Michael Federici, Ph.D., is celebrating the Big 1-0-0!
For the first time since he began doing media interviews in the 1990s, Mercyhurst’s sought-after political analyst has crossed the 100 mark, giving rise to reflection, not only on this year’s milestone but on an unexpected public career spanning nearly two decades and, in all, an estimated 1,000 newspaper and television interviews.
His first, while he was teaching at Concord College (1990-93), was on the fall of the Soviet Union. A few other interview requests trickled in before he left West Virginia to begin his career at Mercyhurst. Here, he hunkered down to do what he deems most important, teaching and scholarship.
Then one year, while out of town at a political science conference and engaged in a casual conversation about Right-Wing populist Pat Buchanan’s 1996 bid for the presidency, he glibly told a colleague, “I can’t believe I’m not all over the news. I wrote the book on populism.”
And, indeed, he did: “The Challenge of Populism: The Rise of Right-Wing Democratism in Postwar America.”
What happened next he would not learn of until years later. His colleague, who had no clue about Erie or its media market, researched ABC affiliates and found WJET, which he called to enlighten about Federici’s expertise.
Federici wondered why former WJET reporter Tim Miller called him, seemingly out of the blue, to do an interview about Buchanan’s politics. He would later hear of the impetus, but not before his reign as a political analyst took hold, eventually moving well beyond Erie into regional markets like Philadelphia, Scranton, Harrisburg, Pittsburgh and Buffalo, not to mention national outlets like the Christian Science Monitor and C-SPAN.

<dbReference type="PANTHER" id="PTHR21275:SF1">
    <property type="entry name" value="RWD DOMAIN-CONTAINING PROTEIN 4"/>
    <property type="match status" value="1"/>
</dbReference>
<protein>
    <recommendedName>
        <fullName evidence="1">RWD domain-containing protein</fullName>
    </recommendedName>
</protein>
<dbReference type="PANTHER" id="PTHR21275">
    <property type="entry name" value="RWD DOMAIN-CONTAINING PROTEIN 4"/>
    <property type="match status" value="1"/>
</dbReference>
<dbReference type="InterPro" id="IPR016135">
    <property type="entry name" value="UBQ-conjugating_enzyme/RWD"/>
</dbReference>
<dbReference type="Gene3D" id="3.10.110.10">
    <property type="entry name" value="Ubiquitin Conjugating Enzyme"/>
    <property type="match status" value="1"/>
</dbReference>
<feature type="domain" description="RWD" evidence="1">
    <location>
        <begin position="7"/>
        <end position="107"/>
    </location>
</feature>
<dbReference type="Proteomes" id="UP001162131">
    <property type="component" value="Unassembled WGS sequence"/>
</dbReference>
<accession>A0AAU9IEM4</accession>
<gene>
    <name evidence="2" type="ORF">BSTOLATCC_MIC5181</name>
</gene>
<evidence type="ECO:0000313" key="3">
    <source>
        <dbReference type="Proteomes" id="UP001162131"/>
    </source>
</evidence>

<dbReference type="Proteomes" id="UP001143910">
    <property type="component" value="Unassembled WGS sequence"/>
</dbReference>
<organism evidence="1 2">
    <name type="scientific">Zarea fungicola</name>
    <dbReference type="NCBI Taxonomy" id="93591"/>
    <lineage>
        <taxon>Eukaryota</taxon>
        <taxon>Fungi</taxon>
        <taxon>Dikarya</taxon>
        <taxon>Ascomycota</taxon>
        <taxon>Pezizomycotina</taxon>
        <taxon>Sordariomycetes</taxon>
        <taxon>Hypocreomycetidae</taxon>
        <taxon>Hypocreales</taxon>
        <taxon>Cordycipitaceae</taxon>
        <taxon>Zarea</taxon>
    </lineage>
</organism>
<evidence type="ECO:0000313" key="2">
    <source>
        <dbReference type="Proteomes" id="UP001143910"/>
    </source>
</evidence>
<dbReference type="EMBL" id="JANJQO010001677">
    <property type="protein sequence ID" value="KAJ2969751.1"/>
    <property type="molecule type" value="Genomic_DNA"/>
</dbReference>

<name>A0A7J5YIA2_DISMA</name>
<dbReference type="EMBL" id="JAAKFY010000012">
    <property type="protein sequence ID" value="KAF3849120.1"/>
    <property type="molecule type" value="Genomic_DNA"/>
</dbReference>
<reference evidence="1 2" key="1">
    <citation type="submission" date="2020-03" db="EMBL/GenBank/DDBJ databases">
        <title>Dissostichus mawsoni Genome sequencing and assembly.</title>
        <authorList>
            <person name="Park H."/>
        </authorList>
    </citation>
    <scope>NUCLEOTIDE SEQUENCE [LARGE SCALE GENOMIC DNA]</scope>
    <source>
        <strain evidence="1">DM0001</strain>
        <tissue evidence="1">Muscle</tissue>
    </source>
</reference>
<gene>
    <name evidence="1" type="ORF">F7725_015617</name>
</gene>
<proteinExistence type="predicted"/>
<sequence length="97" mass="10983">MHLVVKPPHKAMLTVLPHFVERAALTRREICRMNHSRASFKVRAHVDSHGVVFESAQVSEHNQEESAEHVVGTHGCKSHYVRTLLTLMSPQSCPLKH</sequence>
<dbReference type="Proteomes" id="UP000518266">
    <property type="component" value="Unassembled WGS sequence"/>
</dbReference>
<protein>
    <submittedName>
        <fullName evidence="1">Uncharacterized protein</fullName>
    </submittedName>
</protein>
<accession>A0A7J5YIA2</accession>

Over the years, he’s had some big moments, like correctly predicting that George Bush would pick Dick Cheney as his running mate in 2000.
“It was just a guess, but when you are asked to predict the future in politics, which is fluid, dynamic and always changing, you can’t avoid guessing a little,” he said.
He’s made some blunders.
“In 2004, I was convinced that John Kerry would beat Bush. I was wrong,” he said. “I’ve been humiliated enough to be reminded that we don’t know as much as we think we do. And, that’s been humbling – in a good way.”
It’s also been sobering to have people call to castigate you for your analysis, mistaking it for your personal conviction.
“I’ve been at the receiving end of some pretty nasty remarks,” Federici said. “I remember this elderly woman who reamed me up one side and down the other over my answer to the question, ‘Would absentee ballots decide the election?’ My answer was no. She thought I meant that absentee ballots weren’t important and that we didn’t need them. No matter how hard I tried to explain, she wouldn’t listen.”
Federici described the toughest interviews he’s ever done as those live in a newsroom under intense lighting, looking into a camera and not at a human being and fielding a barrage of unknown questions while your earpiece keeps slipping.
One benefit of being a seasoned analyst is that you learn how to retain your composure under less than ideal circumstances. You also get to know the media.
“I’ve seen many reporters come and go,” Federici said. “I’ve seen people like Kiran Chetry go from here to FOX to CNN. For the most part, they are a corps of people that I can trust to treat me fairly and not to put me out there in an awkward situation.”
There virtually are no perks to this aspect of his job, but Federici continues in his public role as service to Mercyhurst and the greater community. He’s never been paid a dime.
“Once,” he said, “Tim Miller gave me a box of donuts.”